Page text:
Services sector sales and profits disappointing
Firms selling services to consumers saw their volumes of sales fall in the last three months, while sales volumes in business and professional services remained flat, disappointing expectations, the latest CBI Services Sector Survey reveals.
The quarterly survey was conducted between 28 April and 12 May and covered 151 service sector firms. They are divided into Business and Professional Services, such as accountancy, legal and marketing firms, and Consumer Services, such as hotels, bars and restaurants, travel and leisure.
The value and volume of business in Consumer Services fell in the last three months, having risen slightly in the previous quarter. 14% of firms reported the volume of business rose, while 35% said it fell, making a balance of -21%. For value of business, the balance was -5%, and expectations that both would rise were disappointed. Firms considered their level of business, in both volume and value terms, to be well below normal in the past quarter.
The overall profitability of firms selling services to consumers fell, with a balance of -34%, the most negative since August last year.
The rate at which prices rose (+18%) was slower than expected, but there was a faster-than-expected rise in costs. This quarter the balance saying costs rose was +20%, and a balance of +26% expects an increase in costs next quarter, the highest since November 2008.
In Business and Professional Services, the volume of business was unchanged on three months ago, which disappointed expectations of an increase, whereas the value of business rose slightly, with a balance of +8%. Levels of both the volume and value of business were still considered well below normal in the sector.
The profitability of firms selling business and professional services has now fallen consistently for two years, with a balance of -18% saying their profitability declined in the past three months, compared to the small increase expected. Firms’ selling prices continued to fall and, although the balance of -20% was the least deflationary since November 2008, at the same time their costs increased at the fastest rate since August 2008 (+28%).
After seven quarters when staff numbers fell in Business and Professional Services, there was little change in the past three months. In Consumer Services, employment fell compared with three months ago, but the rate of fall was less than feared (a balance of -8% against an expected -33%).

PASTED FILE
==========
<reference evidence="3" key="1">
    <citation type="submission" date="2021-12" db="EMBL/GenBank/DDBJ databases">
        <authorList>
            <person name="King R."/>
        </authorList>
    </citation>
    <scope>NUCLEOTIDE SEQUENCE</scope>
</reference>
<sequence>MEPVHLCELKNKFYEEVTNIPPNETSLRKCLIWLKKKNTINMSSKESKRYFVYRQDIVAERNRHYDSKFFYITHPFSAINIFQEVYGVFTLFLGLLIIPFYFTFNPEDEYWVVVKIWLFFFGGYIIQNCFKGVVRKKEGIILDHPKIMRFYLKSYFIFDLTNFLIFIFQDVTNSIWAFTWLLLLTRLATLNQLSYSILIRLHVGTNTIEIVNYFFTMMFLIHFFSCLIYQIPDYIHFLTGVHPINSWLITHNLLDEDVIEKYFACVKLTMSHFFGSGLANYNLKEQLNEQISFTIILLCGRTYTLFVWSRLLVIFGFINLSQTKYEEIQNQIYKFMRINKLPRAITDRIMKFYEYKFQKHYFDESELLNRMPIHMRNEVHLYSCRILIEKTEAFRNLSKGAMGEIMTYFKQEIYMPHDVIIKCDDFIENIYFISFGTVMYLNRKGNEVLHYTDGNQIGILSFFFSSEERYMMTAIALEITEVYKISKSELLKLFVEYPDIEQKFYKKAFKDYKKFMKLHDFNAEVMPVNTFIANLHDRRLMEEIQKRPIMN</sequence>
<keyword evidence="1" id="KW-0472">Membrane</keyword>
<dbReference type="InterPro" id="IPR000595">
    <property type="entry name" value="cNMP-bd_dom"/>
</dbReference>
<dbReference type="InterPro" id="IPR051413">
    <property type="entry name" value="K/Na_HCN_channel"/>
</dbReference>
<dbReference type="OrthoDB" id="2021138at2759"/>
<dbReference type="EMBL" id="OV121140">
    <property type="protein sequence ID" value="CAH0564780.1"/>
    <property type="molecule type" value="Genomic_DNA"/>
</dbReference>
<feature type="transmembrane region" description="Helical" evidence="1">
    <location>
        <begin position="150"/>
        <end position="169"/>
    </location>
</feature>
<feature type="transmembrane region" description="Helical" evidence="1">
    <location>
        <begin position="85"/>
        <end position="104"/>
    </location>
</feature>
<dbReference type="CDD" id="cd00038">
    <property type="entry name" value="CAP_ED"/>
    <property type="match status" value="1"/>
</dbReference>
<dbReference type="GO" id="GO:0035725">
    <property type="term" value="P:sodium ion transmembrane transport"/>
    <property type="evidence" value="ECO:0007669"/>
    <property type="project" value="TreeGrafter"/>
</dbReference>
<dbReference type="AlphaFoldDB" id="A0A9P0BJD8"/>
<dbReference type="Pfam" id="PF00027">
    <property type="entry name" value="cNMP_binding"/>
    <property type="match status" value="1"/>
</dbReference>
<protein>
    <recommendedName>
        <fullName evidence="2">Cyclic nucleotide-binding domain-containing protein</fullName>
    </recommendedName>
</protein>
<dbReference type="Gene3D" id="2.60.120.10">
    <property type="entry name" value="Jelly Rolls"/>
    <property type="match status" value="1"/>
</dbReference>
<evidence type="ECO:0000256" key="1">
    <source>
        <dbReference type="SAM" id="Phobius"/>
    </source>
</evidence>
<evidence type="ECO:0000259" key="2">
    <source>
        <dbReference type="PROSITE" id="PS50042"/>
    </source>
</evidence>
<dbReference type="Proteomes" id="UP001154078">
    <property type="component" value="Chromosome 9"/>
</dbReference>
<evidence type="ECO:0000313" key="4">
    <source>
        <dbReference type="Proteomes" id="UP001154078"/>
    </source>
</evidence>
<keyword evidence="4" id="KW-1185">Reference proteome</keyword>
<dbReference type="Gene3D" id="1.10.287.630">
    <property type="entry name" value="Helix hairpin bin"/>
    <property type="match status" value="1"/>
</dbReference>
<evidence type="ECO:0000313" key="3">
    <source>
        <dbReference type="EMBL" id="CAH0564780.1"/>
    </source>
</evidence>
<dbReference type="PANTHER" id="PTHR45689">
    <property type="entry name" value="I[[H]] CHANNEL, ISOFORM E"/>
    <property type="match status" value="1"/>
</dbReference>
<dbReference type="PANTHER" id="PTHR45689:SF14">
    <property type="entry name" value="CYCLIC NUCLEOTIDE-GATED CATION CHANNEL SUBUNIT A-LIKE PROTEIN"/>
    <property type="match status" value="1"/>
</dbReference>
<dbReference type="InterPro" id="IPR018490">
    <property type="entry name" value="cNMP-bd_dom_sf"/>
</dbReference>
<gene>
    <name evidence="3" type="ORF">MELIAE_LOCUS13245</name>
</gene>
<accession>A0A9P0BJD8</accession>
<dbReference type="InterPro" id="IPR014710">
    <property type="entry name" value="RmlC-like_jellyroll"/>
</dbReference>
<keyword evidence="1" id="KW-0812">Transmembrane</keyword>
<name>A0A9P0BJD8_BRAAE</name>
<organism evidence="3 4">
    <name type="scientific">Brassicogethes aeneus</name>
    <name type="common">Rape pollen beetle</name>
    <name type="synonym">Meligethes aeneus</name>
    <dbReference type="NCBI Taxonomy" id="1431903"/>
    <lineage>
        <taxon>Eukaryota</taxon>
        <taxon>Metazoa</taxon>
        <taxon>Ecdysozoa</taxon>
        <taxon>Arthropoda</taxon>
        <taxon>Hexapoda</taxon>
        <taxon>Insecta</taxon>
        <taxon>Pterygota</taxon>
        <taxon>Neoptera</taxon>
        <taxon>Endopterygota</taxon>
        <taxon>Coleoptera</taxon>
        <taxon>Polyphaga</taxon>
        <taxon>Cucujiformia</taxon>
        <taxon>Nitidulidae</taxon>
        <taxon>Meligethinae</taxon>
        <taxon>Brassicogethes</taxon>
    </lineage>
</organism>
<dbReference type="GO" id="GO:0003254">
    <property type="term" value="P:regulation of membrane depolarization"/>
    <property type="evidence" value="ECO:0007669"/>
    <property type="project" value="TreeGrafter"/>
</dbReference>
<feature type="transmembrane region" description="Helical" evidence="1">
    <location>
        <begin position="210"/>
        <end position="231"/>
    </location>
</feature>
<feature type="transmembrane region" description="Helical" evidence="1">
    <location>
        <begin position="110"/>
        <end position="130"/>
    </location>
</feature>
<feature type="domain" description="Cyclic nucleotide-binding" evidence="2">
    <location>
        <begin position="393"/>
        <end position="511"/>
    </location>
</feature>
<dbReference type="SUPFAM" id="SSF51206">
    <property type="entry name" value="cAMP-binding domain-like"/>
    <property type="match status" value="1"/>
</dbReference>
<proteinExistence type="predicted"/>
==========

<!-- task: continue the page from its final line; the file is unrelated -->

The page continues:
Ian McCafferty, CBI Chief Economic Adviser, said: “These figures for the UK service sector show there is some way to go before the recovery gets up to speed, and firms selling services to the consumer are finding it tougher than those in business and professional services.
“Consumers are still being cautious about spending on discretionary activities like eating out in restaurants or bars, and leisure and personal services, such as haircuts or beauty. But it is interesting to see that travel services firms are doing better, which suggests people still want to take a well-earned break.
“Firms selling business and professional services are feeling slightly more optimistic than three months ago, but are still finding it hard to make a profit, as prices continue to decrease and costs accelerate. These firms no longer expect volumes of business to grow in the next three months.”
Firms are generally planning to reduce capital expenditure in the coming year, with the exception of modest increases in Consumer Services firms’ investment in land and buildings, and Business and Professional Services’ spending on IT. There is a lower-than-average interest in capacity expansion as a reason to invest across the sectors, and greater concern that the net return on investment will prove inadequate.
Expansion plans for the coming year are quite muted. Domestic competition was felt likely to limit business expansion in the coming 12 months by 48% of consumer services and 60% of Business and Professional Services firms, the highest since May and August 2007 respectively.
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